The parents of a teenager from south east London who died in sweltering heat on a trekking trip in Morocco have launched a scathing attack on the company which organised it.

The father of 17-year-old Samuel, Ken, said they would never have allowed him to go on the trip in the Summer of 2012 if they had known about arrangements for emergency care put in place by schools expedition company World Challenge.

If we had known that in an emergency there would have been no helicopter, no ambulance, no medic, in fact the best emergency response available was a mini-bus with no medical assistance, we would never have allowed Sam to go. In fact I don't think there is any school in the country that would go.

Ken Boon's comments come after after the conclusion of an inquest into his son's death held in Bromley.

South London Assistant Coroner, Selena Lynch, returned a conclusion of misadventure.

  • The inquest heard he collapsed on July 17 that year while trekking in the foothills of the High Atlas mountains in temperatures of 39 celsius during a school trip to the region

  • The teenager was 6ft 2ins tall and weighed 20 stone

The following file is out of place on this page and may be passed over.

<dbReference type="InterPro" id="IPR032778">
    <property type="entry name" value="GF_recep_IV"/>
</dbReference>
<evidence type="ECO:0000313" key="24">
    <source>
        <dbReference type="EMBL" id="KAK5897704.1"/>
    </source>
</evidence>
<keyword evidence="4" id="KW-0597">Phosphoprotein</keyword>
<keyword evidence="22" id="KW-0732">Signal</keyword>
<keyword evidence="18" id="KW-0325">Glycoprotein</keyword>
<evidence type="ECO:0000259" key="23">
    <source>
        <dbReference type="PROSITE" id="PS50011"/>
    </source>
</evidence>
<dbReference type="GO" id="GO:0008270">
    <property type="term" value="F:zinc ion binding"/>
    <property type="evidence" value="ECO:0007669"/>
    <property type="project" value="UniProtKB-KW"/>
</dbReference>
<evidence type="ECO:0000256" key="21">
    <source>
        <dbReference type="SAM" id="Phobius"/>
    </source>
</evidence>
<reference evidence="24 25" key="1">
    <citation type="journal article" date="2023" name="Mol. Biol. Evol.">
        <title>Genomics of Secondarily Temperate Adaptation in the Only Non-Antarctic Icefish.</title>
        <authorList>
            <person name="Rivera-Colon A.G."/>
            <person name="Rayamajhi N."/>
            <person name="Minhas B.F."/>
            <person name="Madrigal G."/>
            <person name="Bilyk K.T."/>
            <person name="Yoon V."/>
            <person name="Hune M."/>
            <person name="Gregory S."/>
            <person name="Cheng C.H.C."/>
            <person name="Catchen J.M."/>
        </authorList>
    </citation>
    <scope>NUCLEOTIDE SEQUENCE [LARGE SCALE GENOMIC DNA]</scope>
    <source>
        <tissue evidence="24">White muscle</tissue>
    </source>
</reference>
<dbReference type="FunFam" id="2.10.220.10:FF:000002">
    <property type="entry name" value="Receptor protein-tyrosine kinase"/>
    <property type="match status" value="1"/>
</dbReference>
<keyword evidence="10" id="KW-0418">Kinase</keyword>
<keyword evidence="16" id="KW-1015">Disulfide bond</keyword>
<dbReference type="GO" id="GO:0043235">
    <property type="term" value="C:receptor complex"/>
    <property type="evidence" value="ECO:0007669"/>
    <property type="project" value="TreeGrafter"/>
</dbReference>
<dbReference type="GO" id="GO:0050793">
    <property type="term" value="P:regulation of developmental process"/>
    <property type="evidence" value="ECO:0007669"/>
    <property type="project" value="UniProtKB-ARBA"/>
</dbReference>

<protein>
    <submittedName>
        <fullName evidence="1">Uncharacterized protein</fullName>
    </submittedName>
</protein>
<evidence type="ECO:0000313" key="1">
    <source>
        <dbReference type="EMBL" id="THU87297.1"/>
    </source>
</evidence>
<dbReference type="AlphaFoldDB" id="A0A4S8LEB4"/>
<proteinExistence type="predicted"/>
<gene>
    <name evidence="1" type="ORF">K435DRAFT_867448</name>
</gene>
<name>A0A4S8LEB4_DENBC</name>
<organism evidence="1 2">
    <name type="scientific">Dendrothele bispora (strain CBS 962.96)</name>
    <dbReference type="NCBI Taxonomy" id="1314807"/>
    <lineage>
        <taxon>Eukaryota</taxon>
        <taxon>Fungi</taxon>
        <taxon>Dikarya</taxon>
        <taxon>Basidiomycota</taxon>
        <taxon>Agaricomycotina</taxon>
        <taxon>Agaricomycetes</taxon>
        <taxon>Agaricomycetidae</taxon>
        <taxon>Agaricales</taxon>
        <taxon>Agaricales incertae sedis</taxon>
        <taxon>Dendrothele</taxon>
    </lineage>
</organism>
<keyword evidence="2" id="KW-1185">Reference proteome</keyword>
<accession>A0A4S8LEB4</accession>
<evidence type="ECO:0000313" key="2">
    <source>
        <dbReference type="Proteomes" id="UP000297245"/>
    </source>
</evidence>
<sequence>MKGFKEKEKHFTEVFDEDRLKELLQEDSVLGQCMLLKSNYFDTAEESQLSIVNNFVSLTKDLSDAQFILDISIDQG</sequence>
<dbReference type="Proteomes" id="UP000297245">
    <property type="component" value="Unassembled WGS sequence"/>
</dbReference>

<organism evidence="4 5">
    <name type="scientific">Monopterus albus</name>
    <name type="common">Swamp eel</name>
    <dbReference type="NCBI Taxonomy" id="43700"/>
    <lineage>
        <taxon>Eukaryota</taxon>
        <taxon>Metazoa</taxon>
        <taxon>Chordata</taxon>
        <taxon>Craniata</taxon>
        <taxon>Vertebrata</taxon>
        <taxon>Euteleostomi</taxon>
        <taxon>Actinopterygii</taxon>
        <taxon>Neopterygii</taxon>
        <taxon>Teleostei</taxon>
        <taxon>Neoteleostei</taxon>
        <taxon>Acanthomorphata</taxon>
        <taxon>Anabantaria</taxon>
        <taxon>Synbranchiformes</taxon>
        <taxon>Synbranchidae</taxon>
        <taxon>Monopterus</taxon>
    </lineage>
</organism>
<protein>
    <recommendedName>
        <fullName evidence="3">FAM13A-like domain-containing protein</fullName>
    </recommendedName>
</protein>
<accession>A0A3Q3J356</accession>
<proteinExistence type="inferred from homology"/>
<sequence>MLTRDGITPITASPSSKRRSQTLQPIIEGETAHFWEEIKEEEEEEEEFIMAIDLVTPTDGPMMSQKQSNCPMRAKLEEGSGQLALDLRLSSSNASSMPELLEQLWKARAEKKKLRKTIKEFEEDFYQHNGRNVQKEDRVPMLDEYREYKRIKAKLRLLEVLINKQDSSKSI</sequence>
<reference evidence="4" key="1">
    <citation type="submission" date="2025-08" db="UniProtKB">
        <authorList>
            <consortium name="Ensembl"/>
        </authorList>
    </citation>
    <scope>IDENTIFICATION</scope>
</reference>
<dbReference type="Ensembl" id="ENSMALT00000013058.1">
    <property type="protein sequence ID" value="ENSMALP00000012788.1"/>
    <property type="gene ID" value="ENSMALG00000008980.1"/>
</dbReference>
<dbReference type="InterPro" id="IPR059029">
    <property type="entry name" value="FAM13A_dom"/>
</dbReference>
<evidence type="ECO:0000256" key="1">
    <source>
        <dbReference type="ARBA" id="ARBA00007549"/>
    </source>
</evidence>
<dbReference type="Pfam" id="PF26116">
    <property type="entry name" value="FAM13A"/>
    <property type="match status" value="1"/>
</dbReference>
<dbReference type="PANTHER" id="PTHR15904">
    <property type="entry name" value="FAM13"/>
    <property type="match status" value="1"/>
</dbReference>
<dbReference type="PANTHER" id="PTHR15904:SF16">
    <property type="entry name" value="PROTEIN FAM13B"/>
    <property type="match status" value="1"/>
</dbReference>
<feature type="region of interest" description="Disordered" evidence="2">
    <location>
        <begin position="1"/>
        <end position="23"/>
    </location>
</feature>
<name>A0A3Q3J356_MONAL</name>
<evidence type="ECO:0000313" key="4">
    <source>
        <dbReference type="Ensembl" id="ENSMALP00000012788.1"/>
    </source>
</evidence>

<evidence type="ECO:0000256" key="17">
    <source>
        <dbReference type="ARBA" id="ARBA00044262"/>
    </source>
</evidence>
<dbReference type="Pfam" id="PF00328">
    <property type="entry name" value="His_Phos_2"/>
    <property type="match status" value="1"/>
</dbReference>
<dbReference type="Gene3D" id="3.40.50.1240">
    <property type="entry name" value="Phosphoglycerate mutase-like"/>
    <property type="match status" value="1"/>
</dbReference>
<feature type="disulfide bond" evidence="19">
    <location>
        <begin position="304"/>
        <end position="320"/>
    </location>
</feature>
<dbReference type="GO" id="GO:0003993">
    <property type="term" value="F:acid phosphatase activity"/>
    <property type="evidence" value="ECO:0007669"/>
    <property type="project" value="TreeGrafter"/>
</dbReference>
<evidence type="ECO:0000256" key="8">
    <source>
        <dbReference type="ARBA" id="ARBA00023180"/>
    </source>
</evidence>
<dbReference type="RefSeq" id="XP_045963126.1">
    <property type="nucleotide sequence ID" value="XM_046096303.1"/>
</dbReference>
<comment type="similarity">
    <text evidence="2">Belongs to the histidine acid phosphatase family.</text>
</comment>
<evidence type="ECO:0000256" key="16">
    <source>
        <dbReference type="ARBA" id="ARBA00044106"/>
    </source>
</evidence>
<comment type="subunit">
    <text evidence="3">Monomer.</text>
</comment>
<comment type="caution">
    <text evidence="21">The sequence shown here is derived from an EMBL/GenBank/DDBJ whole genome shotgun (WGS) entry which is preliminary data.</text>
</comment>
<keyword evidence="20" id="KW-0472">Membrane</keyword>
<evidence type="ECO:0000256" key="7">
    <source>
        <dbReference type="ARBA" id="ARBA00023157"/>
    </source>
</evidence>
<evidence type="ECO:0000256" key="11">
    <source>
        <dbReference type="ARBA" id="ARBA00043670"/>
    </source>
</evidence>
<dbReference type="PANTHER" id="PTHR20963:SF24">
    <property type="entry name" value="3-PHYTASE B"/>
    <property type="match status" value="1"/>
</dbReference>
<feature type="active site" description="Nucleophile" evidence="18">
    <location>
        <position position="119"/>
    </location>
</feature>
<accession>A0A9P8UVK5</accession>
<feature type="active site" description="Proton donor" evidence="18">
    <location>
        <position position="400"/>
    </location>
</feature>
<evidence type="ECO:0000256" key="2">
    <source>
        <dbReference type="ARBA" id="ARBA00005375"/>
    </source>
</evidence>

• A local guide was asked to get an ambulance but over an hour later, a mini bus arrived to transport the teenager to a local medical facility

Plans for evacuation relied almost entirely upon local agents to find and obtain appropriate facilities. They were appointed without their qualifications being checked or references obtained, and were not given any formal training. There were no arrangements in place for an ambulance with medical equipment and/or personnel to be provided in an emergency, and the facilities at local medical centres had not been assessed.

. Credit: ITV News

Speaking outside the inquest, Sam Elms, Chief Executive of Bexley Business Academy, said:

If we had been made aware from the beginning that in the event of an emergency the best that we could hope for was a local minibus with not even the most basic medical facilities or equipment on board and no trained medic to save lives, we would not as an academy have signed off on the trip. I urge schools and academies involved in World Challenge expeditions to examine all aspects of the organisation of the trip, particularly the choice of expedition leader, in-country staff and evacuation procedures. The academy community is devastated by the loss of Sam Boon and will never be the same again.

Claire Reynolds has been following the story.